Surely some of you remember the toy called Shrinky Dinks, the polystyrene toy that allows users to turn pieces of plastic into smaller pieces of plastic. (According to Wikipedia, 90's alt-rockers Sugar Ray were originally known as 'Shrinky Dinx' until Milton Bradley threatened a lawsuit—more nostalgia than you asked for on a Tuesday morning, I know.) If it's a somewhat dated reference, I must say that I envy the children of the future, who may well grow up with the parentally supervised fun of the 3D printing thanks to iBox Printers. The Melbourne, FL-based company's flagship Nano model is available for pre-order for under $300 on Kickstarter.
We've previously seen a similarly diminutive CNC machine, but the iBox is rather more impressive, considering that 3D printing adds a veritable dimension of complexity. Moreover, the portable device is quiet, lightweight and can run on batteries, all thanks to the use of ultra-efficient LCD lamps to UV-cure the resin. Made from a series of stacked acrylic plates, the housing looks something like a tissue box, with an overhead-projector-style print head; on the UI end, the Nano is controlled primarily via mobile/web app over WiFi.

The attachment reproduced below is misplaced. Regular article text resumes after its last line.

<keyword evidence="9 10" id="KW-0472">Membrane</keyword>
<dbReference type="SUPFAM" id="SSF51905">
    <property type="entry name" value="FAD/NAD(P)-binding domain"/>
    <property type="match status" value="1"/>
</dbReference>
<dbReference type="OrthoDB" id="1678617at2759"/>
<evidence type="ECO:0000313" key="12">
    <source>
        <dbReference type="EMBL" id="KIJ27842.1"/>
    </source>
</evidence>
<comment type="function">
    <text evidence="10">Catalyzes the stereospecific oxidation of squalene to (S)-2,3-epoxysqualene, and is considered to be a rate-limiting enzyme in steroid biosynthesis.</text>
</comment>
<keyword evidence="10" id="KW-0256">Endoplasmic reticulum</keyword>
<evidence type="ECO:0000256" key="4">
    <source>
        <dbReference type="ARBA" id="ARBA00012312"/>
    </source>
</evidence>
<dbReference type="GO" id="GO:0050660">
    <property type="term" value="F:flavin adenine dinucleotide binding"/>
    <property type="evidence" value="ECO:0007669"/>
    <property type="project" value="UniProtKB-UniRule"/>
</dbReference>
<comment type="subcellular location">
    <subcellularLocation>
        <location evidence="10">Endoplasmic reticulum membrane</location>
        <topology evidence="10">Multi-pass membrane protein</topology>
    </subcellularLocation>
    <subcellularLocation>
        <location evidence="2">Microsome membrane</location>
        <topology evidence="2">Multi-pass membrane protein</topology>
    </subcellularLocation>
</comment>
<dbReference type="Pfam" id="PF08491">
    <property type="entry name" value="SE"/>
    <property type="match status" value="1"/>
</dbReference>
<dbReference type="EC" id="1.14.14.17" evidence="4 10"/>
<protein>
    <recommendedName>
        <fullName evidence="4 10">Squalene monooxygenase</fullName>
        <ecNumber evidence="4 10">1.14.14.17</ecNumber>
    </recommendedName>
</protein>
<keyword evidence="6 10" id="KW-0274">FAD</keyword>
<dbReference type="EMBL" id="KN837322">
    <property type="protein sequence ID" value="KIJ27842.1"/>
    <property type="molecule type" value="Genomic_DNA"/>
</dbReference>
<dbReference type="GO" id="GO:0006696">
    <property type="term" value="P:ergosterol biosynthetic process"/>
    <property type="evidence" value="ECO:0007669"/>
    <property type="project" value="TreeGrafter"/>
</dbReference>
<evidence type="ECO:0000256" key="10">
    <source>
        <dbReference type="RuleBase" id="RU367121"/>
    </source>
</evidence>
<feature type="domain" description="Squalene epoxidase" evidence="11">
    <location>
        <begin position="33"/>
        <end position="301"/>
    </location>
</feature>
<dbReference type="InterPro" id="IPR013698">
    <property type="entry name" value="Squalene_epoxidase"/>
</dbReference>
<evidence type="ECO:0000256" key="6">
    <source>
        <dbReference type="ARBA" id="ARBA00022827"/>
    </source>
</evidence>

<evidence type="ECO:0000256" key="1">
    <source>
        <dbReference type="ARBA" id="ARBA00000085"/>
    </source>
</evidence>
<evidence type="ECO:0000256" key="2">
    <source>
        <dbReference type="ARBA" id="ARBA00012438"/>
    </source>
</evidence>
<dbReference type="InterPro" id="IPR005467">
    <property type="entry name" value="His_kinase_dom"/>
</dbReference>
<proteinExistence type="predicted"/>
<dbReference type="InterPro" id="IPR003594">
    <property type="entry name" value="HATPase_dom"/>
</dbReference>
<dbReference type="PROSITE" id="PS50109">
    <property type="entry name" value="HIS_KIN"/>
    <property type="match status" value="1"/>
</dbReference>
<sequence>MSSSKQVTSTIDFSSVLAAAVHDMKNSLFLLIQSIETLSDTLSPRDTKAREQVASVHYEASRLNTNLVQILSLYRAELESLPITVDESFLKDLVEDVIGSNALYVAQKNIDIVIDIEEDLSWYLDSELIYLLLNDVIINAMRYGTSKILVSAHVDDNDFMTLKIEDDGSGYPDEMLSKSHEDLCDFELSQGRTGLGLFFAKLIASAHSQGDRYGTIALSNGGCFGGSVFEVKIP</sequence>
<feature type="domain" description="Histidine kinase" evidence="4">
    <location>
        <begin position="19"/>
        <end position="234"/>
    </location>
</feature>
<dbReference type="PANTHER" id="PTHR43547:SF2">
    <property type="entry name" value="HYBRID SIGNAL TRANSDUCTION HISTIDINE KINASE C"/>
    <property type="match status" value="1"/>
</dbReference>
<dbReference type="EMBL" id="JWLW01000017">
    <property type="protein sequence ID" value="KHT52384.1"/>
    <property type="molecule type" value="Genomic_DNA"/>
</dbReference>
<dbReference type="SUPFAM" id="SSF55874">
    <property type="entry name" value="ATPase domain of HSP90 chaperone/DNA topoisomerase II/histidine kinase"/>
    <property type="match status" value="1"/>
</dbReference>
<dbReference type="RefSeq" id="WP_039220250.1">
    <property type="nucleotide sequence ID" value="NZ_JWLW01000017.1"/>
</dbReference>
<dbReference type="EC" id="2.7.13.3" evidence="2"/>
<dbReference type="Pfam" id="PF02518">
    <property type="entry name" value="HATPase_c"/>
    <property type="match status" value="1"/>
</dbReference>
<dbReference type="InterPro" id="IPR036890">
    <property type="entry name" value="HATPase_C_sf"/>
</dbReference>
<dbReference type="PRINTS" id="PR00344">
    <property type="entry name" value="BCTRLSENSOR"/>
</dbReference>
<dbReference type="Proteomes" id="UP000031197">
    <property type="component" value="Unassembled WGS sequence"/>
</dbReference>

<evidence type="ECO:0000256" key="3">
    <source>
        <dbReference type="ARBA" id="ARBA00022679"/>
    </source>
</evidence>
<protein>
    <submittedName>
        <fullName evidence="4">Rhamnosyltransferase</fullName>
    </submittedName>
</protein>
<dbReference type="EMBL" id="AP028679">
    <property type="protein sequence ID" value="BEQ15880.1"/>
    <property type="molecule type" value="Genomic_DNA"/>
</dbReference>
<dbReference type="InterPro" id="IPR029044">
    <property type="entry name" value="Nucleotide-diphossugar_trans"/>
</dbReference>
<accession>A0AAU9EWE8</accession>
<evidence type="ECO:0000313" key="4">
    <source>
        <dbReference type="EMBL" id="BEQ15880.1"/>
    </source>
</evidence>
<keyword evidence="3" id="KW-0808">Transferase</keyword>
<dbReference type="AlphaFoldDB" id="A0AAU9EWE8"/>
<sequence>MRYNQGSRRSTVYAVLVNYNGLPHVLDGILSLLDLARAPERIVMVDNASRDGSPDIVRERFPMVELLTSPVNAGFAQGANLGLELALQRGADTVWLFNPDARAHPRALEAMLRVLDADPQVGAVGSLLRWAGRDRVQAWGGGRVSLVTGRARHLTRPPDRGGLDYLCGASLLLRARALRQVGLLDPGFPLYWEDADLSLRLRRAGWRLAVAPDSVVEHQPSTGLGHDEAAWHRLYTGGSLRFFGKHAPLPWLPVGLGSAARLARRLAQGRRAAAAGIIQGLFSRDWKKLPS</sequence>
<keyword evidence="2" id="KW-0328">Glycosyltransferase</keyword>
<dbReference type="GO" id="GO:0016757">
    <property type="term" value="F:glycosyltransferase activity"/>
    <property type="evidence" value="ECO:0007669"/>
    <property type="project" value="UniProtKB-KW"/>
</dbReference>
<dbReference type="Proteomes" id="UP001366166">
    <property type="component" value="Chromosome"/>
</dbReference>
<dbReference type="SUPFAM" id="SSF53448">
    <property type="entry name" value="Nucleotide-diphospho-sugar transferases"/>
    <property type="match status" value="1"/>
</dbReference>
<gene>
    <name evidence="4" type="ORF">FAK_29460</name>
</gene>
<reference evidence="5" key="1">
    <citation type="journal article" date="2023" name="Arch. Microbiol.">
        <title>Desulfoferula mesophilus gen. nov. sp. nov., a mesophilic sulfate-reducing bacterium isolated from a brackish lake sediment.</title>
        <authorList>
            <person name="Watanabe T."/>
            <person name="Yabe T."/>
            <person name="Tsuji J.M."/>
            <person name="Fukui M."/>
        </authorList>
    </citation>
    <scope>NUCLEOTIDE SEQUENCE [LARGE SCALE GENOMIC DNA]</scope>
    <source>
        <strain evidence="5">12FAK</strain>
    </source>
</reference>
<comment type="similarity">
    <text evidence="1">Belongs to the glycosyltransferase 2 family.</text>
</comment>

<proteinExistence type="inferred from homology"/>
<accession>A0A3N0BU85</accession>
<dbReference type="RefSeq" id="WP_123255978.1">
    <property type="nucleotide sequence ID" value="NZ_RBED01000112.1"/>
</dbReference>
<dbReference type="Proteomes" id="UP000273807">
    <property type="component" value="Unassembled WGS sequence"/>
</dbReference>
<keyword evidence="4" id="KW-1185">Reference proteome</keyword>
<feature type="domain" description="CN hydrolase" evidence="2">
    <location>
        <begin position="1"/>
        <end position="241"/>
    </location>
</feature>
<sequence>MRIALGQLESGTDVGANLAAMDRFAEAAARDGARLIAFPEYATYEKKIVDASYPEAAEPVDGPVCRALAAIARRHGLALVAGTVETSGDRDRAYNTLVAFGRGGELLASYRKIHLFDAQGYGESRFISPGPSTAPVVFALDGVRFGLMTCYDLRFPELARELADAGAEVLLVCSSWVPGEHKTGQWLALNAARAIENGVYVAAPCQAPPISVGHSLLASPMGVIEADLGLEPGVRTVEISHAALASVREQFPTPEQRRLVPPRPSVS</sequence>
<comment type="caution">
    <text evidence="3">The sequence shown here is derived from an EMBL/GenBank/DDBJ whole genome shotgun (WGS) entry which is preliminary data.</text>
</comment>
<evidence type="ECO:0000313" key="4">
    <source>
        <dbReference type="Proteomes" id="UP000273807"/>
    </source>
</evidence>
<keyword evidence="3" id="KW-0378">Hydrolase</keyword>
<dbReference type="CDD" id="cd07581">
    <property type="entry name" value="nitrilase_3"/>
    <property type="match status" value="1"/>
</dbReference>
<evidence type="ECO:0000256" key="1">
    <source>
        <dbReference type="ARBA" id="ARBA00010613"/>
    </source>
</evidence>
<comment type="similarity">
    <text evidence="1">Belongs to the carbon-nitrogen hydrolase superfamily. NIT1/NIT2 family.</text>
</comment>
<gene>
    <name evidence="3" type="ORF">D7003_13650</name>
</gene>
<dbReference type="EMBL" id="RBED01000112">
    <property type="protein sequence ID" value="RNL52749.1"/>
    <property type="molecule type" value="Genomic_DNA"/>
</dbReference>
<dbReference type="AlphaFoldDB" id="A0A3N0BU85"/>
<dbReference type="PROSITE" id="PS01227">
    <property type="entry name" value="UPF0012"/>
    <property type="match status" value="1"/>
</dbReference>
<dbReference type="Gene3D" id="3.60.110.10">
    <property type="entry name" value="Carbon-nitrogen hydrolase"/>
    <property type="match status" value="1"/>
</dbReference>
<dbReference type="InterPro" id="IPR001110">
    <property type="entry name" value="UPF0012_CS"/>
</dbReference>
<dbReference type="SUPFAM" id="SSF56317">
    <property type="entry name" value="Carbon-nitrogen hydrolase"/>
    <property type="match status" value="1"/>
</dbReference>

Of course, the printer's build platform is also proportionally smaller than that of its competitors, coming in at 40×20×90mm (1.57”×0.79”×3.54”)—roughly the size of a big-ish pack of gum—though I imagine that savvy users could develop a Hyperform-like technique to print bigger objects. (Full tech specs and side-by-side comparison charts are available on the Kickstarter page.)
Small though it may be, the iBox Nano should not be confused with nanoscale lithography, which was developed to 3D print objects that can only be viewed under a microscope. I was, however, interested to learn that the Vienna University of Technology (which published "Two-Photon Lithography," linked above, in 2012) had previously developed the "World's Smallest 3D Printer"; however, it reportedly cost 1,200€ to build the prototype in 2011, and there does not seem to be any new developments since then.